7. The endoscope according to claim 5, wherein said resin layer is formed by filling said recess portion with a transparent adhesive and hardening the same.
8. The endoscope according to claim 3, wherein said resin layer is composed of a transparent adhesive and has dimensions corresponding to said recess portion and is hardened in advance integrally with said light guide fiber bundle, and the end portion of said resin layer has a smooth polished surface arranged to face said light guide fiber bundle.
9. The endoscope according to claim 3, wherein said resin layer is formed, in advance, of a hardened transparent adhesive and has dimensions corresponding to said recess portion, said resin layer being bonded to said cylindrical member, said light guide fiber bundle, and said lens frame within said recess portion, and having a smooth polished surface arranged to face said light guide fiber bundle.
10. The endoscope according to claim 3, wherein said adhesive is composed of epoxy resin.
11. The endoscope according to claim 5, wherein said adhesive is composed of epoxy resin.
US07130090 1986-12-16 1987-12-08 Endoscope having transparent resin sealing layer Expired - Lifetime US4790295A (en)

Priority Applications (4)

Application Number Priority Date Filing Date Title
JP29772886A JPS63151918A (en) 1986-12-16 1986-12-16 Endoscope
JP61-297728 1986-12-16
JP6724187A JPH0718979B2 (en) 1987-03-20 1987-03-20 Endoscope
JP62-67241 1987-03-20

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WO1989012479A1 (en) * 1988-06-16 1989-12-28 Optimed Technologies, Inc. Angioplasty catheter with integral fiber optic
US4945894A (en) * 1988-10-18 1990-08-07 Olympus Optical Co., Ltd. Endoscope having X-ray non-transmitting material
US4979498A (en) * 1989-10-30 1990-12-25 Machida Incorporated Video cervicoscope system
FR2651986A1 (en) * 1989-09-20 1991-03-22 Renaud Croisy Catheter for vision in a duct, including the human body.
US5116317A (en) * 1988-06-16 1992-05-26 Optimed Technologies, Inc. Angioplasty catheter with integral fiber optic assembly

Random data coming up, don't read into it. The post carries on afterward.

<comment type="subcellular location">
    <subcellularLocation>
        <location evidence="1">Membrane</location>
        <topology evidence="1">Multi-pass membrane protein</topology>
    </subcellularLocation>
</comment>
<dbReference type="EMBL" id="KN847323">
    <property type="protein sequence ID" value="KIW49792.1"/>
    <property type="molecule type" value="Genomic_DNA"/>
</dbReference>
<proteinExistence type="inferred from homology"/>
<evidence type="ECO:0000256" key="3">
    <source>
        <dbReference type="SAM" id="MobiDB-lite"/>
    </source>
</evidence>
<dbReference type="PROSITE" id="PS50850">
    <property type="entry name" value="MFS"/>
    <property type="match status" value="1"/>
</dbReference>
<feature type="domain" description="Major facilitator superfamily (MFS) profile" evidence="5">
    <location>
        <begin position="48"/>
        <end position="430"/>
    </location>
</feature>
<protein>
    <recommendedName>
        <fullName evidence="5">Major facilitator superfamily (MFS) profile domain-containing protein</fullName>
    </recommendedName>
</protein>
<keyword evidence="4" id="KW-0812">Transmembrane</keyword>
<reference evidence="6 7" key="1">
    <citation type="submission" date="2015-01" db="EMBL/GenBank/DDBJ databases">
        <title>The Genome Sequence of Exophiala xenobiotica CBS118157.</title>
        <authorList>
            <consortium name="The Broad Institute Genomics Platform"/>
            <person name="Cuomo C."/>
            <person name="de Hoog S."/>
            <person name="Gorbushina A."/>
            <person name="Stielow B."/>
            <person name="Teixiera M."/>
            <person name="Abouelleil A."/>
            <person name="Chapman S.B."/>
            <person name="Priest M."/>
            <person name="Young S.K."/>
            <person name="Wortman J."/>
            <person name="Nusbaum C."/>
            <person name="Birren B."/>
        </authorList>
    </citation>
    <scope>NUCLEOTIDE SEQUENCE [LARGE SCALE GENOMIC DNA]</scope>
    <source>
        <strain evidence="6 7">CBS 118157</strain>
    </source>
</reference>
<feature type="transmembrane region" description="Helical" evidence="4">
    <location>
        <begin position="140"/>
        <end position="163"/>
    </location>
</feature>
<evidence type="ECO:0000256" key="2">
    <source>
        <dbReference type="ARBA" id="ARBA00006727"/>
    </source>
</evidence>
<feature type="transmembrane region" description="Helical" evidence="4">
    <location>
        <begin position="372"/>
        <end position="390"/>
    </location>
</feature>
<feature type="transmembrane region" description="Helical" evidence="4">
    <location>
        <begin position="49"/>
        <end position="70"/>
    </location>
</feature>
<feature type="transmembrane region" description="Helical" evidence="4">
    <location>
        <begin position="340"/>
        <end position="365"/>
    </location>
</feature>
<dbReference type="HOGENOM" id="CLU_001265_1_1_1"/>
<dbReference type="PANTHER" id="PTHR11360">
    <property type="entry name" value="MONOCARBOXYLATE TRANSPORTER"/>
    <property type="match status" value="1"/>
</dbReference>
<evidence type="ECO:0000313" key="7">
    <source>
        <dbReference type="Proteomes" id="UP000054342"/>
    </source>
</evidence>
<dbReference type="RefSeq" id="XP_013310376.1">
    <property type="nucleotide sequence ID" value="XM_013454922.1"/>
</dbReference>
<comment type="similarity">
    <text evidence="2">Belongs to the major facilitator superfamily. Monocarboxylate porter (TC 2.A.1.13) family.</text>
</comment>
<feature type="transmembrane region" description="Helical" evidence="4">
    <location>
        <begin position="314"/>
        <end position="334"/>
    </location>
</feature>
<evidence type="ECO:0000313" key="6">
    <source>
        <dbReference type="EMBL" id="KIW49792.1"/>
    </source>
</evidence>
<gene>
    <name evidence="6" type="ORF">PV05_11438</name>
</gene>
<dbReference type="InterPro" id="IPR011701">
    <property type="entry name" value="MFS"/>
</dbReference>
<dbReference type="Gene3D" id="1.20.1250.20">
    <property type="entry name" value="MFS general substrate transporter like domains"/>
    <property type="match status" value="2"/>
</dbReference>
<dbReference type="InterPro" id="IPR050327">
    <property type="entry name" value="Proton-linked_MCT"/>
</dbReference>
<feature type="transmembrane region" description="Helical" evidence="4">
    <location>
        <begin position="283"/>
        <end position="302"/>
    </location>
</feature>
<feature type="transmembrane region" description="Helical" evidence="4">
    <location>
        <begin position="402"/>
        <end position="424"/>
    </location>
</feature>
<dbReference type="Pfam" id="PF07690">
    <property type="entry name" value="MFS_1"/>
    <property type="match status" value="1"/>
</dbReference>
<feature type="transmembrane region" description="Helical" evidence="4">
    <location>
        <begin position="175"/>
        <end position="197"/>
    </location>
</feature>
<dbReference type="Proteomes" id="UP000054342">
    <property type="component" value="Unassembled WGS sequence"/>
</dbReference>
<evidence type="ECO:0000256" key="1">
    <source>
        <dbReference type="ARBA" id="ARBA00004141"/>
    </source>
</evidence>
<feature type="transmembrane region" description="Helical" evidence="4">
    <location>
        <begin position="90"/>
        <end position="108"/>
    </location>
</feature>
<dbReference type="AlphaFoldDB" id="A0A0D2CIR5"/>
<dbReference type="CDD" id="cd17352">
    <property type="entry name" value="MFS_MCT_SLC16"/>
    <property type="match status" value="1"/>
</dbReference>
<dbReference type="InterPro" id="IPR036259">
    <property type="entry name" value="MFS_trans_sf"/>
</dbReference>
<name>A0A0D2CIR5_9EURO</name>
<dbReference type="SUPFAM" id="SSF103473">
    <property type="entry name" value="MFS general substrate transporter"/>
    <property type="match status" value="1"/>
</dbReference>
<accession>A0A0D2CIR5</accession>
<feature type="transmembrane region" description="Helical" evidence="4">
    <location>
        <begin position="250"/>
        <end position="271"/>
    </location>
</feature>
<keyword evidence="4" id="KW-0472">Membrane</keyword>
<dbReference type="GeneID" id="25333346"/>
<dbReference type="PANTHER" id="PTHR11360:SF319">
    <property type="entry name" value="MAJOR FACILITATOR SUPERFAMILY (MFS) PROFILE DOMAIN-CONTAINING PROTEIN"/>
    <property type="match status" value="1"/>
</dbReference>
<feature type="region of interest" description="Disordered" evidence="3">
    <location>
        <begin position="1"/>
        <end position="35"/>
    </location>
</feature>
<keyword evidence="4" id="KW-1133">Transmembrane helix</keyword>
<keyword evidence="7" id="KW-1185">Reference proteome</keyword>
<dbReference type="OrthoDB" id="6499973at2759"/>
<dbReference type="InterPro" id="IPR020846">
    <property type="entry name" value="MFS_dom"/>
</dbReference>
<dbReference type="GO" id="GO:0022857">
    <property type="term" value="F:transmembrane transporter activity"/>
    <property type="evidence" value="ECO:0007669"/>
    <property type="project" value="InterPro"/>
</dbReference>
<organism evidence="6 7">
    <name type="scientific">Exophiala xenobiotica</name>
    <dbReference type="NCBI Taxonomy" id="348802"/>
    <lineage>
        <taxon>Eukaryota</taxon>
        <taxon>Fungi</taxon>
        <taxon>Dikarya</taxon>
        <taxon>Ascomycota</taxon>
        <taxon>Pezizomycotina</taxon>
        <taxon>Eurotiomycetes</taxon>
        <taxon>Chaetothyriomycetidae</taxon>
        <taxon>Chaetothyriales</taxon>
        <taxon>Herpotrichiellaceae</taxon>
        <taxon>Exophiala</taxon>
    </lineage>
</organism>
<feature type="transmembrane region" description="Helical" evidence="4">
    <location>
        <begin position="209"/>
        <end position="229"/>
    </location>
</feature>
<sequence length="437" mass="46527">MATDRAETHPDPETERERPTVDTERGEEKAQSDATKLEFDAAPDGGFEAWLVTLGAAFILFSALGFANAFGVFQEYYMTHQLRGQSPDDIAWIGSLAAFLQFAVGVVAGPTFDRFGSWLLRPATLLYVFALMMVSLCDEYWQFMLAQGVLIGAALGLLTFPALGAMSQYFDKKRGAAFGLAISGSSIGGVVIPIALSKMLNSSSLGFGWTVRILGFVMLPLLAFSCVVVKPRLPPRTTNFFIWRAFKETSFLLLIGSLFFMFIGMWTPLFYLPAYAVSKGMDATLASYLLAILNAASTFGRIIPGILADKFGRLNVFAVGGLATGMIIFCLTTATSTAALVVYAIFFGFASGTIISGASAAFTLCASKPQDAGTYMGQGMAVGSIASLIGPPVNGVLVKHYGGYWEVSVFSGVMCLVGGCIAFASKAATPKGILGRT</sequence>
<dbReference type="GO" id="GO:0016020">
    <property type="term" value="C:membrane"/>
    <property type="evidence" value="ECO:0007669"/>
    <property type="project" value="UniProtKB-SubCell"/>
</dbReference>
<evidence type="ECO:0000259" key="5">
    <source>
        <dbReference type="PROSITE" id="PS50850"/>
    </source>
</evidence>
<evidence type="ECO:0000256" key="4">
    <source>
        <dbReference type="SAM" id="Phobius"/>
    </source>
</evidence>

US5121740A (en) * 1991-05-06 1992-06-16 Martin Uram Laser video endoscope
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EP0496110B1 (en) * 1991-01-19 1997-03-05 OLYMPUS WINTER & IBE GmbH Endoscope for transurethral operation
US5323766A (en) * 1991-05-06 1994-06-28 Endo Optiks Corporation Illuminating endo-photocoagulation probe
US5121740A (en) * 1991-05-06 1992-06-16 Martin Uram Laser video endoscope
US5377669A (en) * 1992-04-06 1995-01-03 Henke-Sass, Wolf Gmbh Sapphire protective covering for medical endoscope
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US5335647A (en) * 1992-06-26 1994-08-09 Applied Medical Resources Corporation Potted endoscope
US6206825B1 (en) * 1995-06-29 2001-03-27 Olympus Optical Co., Ltd. Illumination system for endoscopes and an endoscope having the illumination system
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US6004263A (en) * 1996-03-13 1999-12-21 Hihon Kohden Corporation Endoscope with detachable operation unit and insertion unit
US6129662A (en) * 1996-06-03 2000-10-10 Cogent Light Technologies, Inc. Surgical tool with surgical field illuminator
US5810713A (en) * 1996-07-10 1998-09-22 Valquest Medical, Inc. Autoclavable endoscope
US6293910B1 (en) * 1997-02-13 2001-09-25 Matsushita Electric Industrial Co., Ltd. Endoscope, method of manufacturing the same, and insertion member
US8317689B1 (en) * 1999-09-13 2012-11-27 Visionscope Technologies Llc Miniature endoscope system
US20060009740A1 (en) * 2001-08-28 2006-01-12 Michael Higgins Multiple lumen catheter having a soft tip
US20090253967A1 (en) * 2001-10-19 2009-10-08 Visionscope Technologies, Llc Portable imaging system employing a miniature endoscope
US20030083552A1 (en) * 2001-10-19 2003-05-01 Visionscope, Inc. Miniature endoscope with imaging fiber system
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US6863651B2 (en) * 2001-10-19 2005-03-08 Visionscope, Llc Miniature endoscope with imaging fiber system
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US20030163030A1 (en) * 2002-02-25 2003-08-28 Arriaga Moises A. Hollow endoscopy
US6999809B2 (en) 2002-07-16 2006-02-14 Edwards Lifesciences Corporation Central venous catheter having a soft tip and fiber optics
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US7029467B2 (en) 2002-07-16 2006-04-18 Edwards Lifesciences Corporation Multiple lumen catheter having a soft tip
US20040015061A1 (en) * 2002-07-16 2004-01-22 Clifford Currier Central venous catheter having a soft tip and fiber optics